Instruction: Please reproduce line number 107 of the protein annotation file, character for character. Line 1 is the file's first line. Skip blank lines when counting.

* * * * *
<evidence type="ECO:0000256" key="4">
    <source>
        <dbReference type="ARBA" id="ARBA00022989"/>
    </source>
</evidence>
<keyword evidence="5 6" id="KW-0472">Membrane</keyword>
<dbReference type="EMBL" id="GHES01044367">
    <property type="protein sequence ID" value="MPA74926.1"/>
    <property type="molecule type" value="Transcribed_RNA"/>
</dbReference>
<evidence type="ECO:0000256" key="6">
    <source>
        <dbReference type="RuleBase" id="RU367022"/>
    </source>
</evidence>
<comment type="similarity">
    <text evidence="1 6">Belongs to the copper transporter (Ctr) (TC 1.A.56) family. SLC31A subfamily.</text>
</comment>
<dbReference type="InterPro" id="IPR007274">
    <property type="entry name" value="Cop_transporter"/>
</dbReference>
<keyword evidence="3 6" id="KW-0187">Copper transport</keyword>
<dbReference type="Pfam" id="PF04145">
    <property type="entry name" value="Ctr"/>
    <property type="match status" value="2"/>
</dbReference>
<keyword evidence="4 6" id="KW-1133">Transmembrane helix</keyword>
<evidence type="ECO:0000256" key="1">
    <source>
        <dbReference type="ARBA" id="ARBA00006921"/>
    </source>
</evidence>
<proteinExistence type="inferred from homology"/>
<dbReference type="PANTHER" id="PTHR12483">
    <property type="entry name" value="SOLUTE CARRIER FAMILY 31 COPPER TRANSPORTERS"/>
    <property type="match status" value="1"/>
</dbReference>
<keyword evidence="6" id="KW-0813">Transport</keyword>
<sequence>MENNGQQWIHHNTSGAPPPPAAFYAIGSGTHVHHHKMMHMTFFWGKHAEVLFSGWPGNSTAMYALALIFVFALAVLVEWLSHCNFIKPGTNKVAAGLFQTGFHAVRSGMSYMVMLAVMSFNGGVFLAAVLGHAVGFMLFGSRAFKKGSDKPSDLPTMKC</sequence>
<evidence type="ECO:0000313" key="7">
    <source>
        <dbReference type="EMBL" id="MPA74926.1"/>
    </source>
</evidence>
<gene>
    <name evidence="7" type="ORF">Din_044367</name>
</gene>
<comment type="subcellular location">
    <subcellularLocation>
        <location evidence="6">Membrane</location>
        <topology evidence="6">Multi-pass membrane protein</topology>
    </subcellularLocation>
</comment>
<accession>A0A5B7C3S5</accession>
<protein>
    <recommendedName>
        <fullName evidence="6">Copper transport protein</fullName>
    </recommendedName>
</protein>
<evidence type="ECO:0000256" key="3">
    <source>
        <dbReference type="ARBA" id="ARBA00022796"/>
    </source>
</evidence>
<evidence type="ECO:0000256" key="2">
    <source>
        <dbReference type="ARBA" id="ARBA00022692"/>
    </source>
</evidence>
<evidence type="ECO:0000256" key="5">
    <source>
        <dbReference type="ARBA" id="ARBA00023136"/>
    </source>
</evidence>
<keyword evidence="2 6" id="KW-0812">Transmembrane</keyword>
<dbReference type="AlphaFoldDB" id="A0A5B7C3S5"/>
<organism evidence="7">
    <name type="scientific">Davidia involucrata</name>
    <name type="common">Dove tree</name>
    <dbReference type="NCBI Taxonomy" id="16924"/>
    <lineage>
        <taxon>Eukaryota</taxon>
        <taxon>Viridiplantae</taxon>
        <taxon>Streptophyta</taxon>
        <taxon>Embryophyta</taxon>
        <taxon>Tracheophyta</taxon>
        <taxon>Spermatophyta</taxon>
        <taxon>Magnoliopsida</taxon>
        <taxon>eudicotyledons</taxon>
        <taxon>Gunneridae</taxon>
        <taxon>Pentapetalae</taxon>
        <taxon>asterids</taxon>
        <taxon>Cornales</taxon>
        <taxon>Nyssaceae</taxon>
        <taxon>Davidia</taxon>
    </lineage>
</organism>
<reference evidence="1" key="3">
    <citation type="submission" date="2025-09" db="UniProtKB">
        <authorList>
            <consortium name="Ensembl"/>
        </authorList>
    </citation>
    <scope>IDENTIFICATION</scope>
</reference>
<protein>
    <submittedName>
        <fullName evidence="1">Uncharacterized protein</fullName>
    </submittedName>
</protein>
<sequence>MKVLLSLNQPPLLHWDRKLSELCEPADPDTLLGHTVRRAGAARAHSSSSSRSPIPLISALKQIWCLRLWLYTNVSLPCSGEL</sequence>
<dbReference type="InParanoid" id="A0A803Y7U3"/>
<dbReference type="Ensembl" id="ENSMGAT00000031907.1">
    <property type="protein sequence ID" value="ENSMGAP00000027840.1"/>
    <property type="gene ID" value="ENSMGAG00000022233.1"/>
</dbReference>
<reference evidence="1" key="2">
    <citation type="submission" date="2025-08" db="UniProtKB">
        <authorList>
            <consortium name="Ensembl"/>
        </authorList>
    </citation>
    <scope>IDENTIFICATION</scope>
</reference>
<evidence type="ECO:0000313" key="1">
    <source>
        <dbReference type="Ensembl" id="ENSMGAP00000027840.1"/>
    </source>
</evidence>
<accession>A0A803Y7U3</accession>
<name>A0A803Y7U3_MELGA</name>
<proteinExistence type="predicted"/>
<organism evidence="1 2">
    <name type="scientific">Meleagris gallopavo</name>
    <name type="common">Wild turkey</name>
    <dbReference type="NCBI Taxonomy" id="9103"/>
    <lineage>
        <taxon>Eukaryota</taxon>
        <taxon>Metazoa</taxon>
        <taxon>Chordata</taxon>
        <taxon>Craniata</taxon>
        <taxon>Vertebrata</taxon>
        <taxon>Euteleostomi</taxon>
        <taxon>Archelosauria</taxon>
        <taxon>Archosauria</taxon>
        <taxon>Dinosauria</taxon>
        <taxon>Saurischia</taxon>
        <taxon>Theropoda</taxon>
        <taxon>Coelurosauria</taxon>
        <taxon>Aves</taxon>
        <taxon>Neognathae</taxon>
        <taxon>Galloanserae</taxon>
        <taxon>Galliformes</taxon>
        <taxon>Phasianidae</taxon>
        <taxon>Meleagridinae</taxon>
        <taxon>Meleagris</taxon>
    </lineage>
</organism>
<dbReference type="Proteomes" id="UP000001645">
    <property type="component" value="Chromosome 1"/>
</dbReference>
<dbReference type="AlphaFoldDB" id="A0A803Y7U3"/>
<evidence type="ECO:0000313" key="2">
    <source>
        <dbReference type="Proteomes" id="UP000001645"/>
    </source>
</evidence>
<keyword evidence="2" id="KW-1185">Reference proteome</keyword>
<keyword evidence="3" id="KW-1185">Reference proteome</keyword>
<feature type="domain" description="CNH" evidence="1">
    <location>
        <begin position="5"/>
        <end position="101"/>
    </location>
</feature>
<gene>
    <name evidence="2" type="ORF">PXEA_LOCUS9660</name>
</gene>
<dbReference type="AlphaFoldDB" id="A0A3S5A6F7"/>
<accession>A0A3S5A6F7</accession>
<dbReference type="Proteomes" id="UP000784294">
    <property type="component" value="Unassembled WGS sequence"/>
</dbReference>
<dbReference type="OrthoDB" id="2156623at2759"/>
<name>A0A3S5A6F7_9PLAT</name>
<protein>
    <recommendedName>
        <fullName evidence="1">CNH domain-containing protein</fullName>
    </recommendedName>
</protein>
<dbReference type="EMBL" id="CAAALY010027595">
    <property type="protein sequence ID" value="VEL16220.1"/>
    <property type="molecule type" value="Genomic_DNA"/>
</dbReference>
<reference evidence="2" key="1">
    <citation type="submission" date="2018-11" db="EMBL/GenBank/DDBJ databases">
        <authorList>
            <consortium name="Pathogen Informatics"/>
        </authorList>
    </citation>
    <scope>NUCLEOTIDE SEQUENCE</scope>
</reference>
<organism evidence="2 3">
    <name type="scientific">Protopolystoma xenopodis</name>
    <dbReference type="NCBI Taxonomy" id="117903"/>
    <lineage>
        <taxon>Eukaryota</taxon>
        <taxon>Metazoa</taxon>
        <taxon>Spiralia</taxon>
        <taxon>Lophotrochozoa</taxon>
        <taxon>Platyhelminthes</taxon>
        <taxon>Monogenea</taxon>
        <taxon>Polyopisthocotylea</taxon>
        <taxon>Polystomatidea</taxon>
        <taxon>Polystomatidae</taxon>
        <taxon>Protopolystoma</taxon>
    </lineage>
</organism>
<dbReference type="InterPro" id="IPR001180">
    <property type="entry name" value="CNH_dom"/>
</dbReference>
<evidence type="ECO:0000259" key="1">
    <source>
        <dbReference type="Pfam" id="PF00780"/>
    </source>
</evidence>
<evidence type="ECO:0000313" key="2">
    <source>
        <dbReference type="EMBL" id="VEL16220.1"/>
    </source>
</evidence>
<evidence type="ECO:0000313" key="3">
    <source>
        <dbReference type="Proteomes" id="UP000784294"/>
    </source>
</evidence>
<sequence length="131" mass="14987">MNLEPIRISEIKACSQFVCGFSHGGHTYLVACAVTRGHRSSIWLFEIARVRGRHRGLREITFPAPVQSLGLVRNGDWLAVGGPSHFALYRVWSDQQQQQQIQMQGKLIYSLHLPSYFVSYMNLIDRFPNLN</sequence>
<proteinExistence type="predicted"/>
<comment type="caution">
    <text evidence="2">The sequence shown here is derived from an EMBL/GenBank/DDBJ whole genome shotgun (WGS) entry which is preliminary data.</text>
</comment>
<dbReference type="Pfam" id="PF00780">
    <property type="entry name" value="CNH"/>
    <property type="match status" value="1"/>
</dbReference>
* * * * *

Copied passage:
    <submittedName>